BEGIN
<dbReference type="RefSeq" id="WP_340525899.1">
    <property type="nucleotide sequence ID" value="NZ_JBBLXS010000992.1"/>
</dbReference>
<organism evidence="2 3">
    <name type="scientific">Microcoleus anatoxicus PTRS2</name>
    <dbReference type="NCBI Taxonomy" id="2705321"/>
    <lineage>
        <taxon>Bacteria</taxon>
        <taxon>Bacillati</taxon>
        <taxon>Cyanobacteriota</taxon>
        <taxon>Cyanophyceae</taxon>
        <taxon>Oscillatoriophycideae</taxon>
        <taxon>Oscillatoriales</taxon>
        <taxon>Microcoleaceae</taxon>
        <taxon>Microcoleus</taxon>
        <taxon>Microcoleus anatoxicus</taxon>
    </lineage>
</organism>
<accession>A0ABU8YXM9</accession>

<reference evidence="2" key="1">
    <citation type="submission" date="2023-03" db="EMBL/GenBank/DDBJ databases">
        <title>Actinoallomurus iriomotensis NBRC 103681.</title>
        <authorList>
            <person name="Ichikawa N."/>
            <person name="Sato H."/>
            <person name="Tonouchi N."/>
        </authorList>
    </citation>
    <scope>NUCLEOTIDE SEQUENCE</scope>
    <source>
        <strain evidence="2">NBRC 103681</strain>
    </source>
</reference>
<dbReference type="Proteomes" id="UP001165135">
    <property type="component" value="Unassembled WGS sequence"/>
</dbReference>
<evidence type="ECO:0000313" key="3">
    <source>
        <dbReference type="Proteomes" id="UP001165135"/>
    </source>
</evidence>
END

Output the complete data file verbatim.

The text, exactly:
<dbReference type="RefSeq" id="WP_340525899.1">
    <property type="nucleotide sequence ID" value="NZ_JBBLXS010000992.1"/>
</dbReference>
<organism evidence="2 3">
    <name type="scientific">Microcoleus anatoxicus PTRS2</name>
    <dbReference type="NCBI Taxonomy" id="2705321"/>
    <lineage>
        <taxon>Bacteria</taxon>
        <taxon>Bacillati</taxon>
        <taxon>Cyanobacteriota</taxon>
        <taxon>Cyanophyceae</taxon>
        <taxon>Oscillatoriophycideae</taxon>
        <taxon>Oscillatoriales</taxon>
        <taxon>Microcoleaceae</taxon>
        <taxon>Microcoleus</taxon>
        <taxon>Microcoleus anatoxicus</taxon>
    </lineage>
</organism>
<accession>A0ABU8YXM9</accession>

<reference evidence="2" key="1">
    <citation type="submission" date="2023-03" db="EMBL/GenBank/DDBJ databases">
        <title>Actinoallomurus iriomotensis NBRC 103681.</title>
        <authorList>
            <person name="Ichikawa N."/>
            <person name="Sato H."/>
            <person name="Tonouchi N."/>
        </authorList>
    </citation>
    <scope>NUCLEOTIDE SEQUENCE</scope>
    <source>
        <strain evidence="2">NBRC 103681</strain>
    </source>
</reference>
<dbReference type="Proteomes" id="UP001165135">
    <property type="component" value="Unassembled WGS sequence"/>
</dbReference>
<evidence type="ECO:0000313" key="3">
    <source>
        <dbReference type="Proteomes" id="UP001165135"/>
    </source>
</evidence>